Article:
David McDonald, resides on Belford
street in Caldwell. She and Mrs.
John Sealock, Fairground road, are
Second Farm Training
Course To Be Started
H. C. Secrest, chairman of the
Noble county committee for on-the
job farmers training, announced
today that a second class in this in
struction would begin sometime
during January.
There are 19 at present who have
qualified to participate in this
program. Luther Schramm, Har
riettsville, will be the instructor.
The first class began October 1,
1946, with 24 farmers participating.
Joseph Parrish is the instructor.
$200,000 Blaze Destroys
Old Marietta Landmark
Fire late Saturday evening de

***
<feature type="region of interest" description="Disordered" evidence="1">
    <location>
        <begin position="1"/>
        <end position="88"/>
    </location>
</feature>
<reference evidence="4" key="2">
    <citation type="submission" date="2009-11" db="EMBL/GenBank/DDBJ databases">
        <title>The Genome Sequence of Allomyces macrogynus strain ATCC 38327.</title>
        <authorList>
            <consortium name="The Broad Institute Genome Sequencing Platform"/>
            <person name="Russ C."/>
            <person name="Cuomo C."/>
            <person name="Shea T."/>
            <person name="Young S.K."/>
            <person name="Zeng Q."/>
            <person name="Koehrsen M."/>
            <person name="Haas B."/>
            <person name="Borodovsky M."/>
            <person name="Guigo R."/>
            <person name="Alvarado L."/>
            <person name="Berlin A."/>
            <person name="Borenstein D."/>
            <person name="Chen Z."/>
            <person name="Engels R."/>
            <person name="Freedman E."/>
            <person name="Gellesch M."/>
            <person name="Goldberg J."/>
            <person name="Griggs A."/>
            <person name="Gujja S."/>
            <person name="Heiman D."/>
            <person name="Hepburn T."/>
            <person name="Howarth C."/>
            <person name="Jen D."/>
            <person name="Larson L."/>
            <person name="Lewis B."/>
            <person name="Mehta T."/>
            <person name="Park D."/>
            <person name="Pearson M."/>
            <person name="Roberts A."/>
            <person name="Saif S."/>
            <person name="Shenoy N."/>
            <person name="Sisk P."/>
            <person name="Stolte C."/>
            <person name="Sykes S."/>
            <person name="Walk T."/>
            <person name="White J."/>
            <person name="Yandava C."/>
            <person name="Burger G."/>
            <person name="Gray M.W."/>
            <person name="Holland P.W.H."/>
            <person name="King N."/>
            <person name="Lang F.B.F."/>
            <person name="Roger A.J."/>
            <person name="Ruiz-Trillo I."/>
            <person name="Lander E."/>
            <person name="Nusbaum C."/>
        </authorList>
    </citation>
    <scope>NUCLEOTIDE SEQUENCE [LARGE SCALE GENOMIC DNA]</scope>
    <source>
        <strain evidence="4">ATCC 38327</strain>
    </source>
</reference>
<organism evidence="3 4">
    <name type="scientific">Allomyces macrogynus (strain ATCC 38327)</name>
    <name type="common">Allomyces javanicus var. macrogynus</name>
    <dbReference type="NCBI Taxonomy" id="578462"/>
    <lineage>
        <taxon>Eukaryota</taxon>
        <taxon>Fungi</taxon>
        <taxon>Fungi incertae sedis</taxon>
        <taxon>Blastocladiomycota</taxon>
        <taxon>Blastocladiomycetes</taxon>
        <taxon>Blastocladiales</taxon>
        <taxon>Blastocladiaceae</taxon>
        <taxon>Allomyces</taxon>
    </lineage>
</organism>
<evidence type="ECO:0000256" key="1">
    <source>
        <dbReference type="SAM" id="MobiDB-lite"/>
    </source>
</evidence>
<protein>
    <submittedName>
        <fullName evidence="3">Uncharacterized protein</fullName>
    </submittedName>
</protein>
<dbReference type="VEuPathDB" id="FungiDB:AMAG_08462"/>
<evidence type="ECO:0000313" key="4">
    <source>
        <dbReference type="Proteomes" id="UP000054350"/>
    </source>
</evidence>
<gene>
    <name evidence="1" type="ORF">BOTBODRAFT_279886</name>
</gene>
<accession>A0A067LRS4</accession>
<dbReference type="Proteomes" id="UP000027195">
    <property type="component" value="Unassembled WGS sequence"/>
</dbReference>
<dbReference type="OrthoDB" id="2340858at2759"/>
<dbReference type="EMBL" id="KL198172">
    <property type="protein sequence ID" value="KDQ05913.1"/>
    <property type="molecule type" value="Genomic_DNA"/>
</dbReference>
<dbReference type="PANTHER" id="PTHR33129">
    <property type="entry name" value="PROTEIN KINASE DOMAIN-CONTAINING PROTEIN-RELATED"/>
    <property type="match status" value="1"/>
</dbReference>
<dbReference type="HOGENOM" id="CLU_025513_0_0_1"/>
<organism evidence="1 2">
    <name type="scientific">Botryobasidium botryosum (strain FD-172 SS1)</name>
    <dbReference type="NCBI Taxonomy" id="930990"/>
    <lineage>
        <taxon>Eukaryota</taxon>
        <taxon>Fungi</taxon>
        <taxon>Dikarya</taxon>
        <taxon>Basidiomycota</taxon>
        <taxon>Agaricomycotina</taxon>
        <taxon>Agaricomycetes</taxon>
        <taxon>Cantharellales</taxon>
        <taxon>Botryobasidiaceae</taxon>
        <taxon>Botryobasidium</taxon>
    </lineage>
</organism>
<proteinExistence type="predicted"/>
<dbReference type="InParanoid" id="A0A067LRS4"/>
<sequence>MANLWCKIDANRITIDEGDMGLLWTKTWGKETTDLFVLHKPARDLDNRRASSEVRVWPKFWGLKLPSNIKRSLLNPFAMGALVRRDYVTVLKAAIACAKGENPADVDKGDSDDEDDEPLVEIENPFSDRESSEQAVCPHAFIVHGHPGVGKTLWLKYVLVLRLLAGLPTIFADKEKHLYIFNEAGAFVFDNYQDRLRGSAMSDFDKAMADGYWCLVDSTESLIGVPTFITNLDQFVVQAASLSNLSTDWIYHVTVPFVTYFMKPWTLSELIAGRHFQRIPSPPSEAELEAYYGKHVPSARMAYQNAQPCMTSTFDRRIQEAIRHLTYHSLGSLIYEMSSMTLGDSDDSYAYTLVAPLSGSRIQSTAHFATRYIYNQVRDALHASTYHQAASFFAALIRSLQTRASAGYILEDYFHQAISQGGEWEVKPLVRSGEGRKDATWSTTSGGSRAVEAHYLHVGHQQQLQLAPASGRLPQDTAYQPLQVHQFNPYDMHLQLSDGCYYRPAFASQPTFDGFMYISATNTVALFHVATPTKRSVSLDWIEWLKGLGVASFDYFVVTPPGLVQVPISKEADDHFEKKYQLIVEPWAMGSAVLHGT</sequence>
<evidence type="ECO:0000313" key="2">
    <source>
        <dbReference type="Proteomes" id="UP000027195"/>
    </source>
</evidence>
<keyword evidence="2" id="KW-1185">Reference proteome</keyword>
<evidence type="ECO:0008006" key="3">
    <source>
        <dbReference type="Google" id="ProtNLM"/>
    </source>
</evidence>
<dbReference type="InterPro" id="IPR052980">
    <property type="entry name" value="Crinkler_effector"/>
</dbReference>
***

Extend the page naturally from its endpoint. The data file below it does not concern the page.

stroyed the three-story L. Gruber
& Sons store building and threat
ened to spread through the down
town district before the flames
were brought under control in the
historic city of Marietta.
Companies from Belpre and
Williamstown, W. Va., assisted the
Marietta firemen in extinguishing
the blaze. Damage was estimated
unofficially at around $200,000.
The Gruber building has been a
landwark in Marietta for many
Several families were left home
less by the blaze, destroying sev
eral small apartments.
Gray Fox Menace Grows,
Sharon Farmer Attacked
Fred Gorrell of Sharon township
was attacked and bitten by a gray
fox Sunday evening at his farm
home. The fox escaped, but it is
believed to have been the same
that was killed Monday morning
by Paul Brownrigg in the immedi
ate vicinity.
Neighboring farmers who saw
the fox believed that it was af